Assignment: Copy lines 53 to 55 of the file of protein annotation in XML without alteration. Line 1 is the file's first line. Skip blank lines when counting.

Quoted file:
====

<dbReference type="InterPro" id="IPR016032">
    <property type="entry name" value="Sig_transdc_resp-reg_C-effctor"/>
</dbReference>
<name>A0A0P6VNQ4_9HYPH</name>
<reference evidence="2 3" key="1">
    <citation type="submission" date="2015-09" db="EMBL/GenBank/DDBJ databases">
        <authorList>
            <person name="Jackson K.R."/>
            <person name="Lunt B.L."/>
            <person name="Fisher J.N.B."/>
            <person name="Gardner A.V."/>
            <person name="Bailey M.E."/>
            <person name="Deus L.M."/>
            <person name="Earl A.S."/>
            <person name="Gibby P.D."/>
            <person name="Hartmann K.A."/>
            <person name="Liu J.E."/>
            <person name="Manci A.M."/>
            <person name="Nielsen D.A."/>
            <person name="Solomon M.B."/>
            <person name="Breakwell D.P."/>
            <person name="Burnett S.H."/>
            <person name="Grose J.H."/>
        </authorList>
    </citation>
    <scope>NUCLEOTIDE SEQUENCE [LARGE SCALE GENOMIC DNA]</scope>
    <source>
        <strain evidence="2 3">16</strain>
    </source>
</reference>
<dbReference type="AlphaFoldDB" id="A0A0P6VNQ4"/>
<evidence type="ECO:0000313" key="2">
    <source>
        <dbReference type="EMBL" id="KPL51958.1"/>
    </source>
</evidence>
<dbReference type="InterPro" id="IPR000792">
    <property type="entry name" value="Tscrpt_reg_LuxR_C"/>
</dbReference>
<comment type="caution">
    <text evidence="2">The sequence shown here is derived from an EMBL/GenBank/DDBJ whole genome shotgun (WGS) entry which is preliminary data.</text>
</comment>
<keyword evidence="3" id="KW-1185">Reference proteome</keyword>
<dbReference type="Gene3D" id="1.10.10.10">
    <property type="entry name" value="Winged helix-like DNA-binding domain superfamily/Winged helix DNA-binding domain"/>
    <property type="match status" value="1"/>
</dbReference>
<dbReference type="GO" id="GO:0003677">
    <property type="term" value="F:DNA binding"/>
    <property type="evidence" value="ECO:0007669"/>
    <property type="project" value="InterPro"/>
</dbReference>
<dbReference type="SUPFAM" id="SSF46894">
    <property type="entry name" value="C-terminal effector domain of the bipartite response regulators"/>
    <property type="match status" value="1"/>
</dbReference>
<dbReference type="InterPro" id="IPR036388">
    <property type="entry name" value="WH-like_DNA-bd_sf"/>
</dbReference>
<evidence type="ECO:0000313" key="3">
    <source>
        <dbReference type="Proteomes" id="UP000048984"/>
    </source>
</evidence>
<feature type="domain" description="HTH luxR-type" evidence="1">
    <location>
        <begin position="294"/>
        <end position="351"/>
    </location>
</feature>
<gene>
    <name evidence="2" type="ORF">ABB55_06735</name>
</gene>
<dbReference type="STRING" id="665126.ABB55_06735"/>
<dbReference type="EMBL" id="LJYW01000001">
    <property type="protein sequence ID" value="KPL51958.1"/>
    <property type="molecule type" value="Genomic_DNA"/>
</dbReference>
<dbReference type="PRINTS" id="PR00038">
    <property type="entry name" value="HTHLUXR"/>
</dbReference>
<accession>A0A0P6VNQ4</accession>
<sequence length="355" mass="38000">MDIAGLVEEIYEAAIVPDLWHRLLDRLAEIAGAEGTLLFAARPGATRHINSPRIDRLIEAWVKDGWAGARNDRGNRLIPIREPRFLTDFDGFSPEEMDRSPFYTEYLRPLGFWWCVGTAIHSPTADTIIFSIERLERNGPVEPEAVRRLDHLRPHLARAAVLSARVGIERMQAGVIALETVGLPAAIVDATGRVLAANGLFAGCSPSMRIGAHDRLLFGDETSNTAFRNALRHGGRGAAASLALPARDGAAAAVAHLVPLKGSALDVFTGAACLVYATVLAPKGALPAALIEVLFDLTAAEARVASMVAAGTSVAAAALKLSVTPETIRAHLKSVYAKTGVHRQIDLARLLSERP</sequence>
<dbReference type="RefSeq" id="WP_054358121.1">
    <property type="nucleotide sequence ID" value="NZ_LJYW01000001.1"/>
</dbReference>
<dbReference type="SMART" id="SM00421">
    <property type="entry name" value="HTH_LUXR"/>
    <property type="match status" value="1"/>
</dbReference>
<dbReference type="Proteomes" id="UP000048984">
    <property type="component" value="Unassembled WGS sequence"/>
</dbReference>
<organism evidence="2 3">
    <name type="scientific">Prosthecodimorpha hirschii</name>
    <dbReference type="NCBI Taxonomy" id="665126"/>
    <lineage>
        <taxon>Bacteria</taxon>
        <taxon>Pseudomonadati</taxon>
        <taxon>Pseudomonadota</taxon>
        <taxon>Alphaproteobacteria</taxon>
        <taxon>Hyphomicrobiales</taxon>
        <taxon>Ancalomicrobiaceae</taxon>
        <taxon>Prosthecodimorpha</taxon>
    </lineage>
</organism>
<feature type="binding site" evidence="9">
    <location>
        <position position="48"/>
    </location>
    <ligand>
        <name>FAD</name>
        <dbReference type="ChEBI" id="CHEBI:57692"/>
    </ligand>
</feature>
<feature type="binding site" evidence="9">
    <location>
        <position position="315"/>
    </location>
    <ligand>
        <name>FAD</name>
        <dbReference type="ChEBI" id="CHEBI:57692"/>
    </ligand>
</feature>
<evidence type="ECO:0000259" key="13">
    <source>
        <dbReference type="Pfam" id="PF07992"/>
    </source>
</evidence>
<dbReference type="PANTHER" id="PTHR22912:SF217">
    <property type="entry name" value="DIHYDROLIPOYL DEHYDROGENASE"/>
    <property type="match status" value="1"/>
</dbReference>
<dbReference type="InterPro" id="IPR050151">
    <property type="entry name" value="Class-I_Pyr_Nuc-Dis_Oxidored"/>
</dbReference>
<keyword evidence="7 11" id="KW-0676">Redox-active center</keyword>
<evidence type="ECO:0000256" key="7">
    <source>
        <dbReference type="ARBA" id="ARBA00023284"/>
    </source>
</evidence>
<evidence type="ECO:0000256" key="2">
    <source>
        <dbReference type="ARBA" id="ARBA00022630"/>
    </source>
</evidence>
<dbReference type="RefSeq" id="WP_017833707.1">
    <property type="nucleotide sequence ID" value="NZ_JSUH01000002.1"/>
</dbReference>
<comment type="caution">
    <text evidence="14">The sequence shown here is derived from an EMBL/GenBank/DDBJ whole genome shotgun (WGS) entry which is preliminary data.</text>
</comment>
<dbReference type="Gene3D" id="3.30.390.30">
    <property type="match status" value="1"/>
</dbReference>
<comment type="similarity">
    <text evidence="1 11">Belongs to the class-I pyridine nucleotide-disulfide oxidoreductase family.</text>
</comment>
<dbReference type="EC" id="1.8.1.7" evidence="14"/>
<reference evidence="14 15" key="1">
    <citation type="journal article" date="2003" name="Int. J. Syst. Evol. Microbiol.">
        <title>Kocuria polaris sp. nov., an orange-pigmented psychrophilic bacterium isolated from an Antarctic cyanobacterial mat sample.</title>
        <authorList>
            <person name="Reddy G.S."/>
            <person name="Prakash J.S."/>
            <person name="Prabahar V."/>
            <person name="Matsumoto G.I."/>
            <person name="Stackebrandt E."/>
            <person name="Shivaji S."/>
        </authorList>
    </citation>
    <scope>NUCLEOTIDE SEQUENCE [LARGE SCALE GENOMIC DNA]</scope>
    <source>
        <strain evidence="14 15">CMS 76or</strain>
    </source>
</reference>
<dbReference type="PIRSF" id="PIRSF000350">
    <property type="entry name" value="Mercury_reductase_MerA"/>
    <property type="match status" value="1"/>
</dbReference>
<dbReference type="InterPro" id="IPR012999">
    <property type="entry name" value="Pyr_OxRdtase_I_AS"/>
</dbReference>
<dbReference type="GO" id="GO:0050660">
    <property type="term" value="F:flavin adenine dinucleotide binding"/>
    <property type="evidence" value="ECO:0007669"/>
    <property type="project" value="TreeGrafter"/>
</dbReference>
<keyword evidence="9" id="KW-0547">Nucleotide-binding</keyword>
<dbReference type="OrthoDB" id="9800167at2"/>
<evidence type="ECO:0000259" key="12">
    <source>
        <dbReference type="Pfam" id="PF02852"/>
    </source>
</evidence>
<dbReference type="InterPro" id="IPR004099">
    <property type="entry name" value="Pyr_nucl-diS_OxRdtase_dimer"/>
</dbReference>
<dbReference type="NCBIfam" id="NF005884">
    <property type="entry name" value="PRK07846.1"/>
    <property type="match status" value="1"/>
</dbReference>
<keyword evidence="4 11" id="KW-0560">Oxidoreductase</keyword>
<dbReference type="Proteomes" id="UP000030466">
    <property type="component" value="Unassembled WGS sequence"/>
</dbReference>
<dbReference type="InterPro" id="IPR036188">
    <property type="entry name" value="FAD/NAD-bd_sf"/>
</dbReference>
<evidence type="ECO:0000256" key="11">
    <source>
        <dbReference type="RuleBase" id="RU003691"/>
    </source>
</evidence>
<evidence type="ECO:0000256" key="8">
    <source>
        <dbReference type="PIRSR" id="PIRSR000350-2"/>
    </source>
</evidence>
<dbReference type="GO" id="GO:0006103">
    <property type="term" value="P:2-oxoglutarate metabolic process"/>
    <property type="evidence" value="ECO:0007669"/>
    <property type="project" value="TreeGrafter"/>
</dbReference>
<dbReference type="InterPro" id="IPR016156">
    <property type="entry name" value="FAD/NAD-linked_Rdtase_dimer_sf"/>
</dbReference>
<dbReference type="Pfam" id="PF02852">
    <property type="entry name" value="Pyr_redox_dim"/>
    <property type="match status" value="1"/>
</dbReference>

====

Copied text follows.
<dbReference type="SUPFAM" id="SSF46894">
    <property type="entry name" value="C-terminal effector domain of the bipartite response regulators"/>
    <property type="match status" value="1"/>